Can You Maintain Emotional Maturity During and After Divorce?

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By Good Men Project, Featured Columnist - December 05, 2016

By Jill Christensen for Good Men Project

Emotionally Mature2.jpg 

 

It is not unreasonable to expect a certain level of emotional maturity, from both parties before, during and after divorce.

Two adults entered the marriage, two adults are divorcing.

In order to maintain as least a minimum of civility and respect, especially when children are involved, emotional maturity is crucial.

Be an adult.

Emotional maturity is comprised of many things and varies with individual perspectives. However, during the divorce process, the following are essential:

 

  • Take responsibility for your thoughts, words and actions. Emotions are running high, everyone is hurting. What you do and say in this situation matters. The repercussions of hurtful, negative words and actions will continue to ripple for years. Be mindful.

 

  • Own your part in the marriage and the divorce. This isn’t the time for outward blaming or playing the victim. Maybe things were unfair. Maybe things didn’t work out as you had hoped. It is over now. Own your part of it. It takes two to tango.

 

  • Stop wallowing in negative emotions. Jill Bolte Taylor, Ph.D., author of My Stroke of Insight, documented the biological time-span of an emotion as 90 seconds. What you do after those 90 seconds is up to you. Challenge your beliefs to see how they match up with reality. If you need help, get help. Don’t take your negative feelings out on others.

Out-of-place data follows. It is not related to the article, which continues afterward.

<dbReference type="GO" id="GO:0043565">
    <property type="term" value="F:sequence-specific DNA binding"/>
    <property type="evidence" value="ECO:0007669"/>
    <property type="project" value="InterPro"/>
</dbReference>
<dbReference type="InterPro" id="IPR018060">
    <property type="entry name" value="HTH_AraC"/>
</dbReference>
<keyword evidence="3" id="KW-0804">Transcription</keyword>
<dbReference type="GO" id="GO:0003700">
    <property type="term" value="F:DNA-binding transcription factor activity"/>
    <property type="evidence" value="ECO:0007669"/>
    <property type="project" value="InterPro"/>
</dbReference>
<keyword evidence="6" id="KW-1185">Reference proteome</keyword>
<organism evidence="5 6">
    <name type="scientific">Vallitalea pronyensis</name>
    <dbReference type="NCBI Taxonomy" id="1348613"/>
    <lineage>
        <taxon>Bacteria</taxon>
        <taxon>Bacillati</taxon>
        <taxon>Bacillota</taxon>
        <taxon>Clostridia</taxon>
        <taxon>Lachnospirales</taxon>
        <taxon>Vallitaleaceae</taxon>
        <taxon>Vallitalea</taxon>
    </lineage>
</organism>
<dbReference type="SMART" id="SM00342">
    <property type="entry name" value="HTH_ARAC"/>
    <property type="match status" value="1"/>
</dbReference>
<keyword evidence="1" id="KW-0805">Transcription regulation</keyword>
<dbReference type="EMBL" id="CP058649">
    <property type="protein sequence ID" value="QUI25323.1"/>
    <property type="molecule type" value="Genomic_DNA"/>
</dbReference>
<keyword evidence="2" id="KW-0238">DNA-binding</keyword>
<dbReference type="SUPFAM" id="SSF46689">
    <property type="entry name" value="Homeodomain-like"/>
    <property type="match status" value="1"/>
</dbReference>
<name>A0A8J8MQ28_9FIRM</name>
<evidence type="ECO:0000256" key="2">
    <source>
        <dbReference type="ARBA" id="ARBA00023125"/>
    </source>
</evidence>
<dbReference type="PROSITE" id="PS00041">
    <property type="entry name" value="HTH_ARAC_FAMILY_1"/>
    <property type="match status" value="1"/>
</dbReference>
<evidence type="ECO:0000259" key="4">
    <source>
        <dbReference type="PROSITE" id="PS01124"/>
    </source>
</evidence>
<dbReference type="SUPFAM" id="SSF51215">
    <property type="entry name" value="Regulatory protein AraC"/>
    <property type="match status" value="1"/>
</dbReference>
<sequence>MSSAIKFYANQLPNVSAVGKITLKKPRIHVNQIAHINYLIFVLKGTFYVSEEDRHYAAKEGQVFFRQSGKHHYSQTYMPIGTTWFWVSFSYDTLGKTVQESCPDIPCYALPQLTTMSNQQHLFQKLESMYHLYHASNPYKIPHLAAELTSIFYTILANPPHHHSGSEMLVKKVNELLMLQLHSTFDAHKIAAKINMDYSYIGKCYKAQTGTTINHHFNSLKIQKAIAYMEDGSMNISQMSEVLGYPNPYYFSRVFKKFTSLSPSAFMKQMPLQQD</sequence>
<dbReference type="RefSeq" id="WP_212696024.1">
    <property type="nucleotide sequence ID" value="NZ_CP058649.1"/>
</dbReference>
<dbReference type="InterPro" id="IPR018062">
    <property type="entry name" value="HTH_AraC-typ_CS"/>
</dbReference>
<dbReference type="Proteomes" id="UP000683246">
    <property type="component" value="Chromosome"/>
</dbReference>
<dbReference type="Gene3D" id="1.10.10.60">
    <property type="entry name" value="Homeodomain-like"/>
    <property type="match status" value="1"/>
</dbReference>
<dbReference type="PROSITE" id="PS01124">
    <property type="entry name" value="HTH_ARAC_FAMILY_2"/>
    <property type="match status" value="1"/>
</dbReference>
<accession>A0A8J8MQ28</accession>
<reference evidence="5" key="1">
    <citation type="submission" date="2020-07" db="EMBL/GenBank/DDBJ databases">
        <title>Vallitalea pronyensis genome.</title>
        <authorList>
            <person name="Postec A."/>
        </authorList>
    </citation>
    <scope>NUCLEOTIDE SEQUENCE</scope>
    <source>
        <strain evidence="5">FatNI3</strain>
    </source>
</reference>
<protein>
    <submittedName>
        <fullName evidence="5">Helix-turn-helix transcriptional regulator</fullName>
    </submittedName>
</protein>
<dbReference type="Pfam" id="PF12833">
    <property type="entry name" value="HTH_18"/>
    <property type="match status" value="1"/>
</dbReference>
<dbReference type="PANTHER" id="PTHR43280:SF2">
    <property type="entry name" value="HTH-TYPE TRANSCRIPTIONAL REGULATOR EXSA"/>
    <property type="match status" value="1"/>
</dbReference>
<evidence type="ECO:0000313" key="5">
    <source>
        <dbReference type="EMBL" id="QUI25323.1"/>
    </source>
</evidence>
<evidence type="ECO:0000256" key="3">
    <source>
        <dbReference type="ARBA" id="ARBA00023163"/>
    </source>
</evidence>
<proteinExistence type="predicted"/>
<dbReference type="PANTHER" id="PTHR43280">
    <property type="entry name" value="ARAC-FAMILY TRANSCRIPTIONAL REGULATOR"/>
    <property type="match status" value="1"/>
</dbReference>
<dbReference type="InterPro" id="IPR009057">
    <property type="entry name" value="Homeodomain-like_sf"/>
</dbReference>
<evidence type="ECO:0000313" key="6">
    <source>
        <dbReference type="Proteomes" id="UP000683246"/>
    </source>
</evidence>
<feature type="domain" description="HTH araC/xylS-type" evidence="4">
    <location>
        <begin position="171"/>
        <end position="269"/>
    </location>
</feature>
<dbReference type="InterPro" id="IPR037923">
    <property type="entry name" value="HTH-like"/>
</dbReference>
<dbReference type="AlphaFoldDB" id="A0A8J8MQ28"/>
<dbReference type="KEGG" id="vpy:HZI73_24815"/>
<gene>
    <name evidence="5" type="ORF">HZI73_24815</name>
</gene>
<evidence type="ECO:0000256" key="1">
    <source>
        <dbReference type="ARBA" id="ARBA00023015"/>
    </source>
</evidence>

• Avoid using “you” statements.

 

  • Respond, don’t react. Negotiate, don’t argue. Be wise, not defensive. Divorce isn’t about winning or losing, right or wrong. The marriage is over, pointing fingers, keeping score, tattle telling…there is no place for it.

 

  • Try to see the bigger picture. Step back from your ego self and negative judgment.

 

  • Release the need for comparison. Both of you are disappointed, hurting and grieving.

 

  • Strive for acceptance and compassion. The choice is yours to grow from this experience or let it define you.

 

  • Apologize when necessary. Not the “I’m sorry, but…” kind of apology either. Apologize and mean it. “I apologize. What I did/said was wrong and hurtful. I wish I could take it all back but know I can’t. I will try my hardest to not let this happen again. I hope you can forgive me. I am sorry.”

 

  • Be an adult.

 

Your children will thank you.

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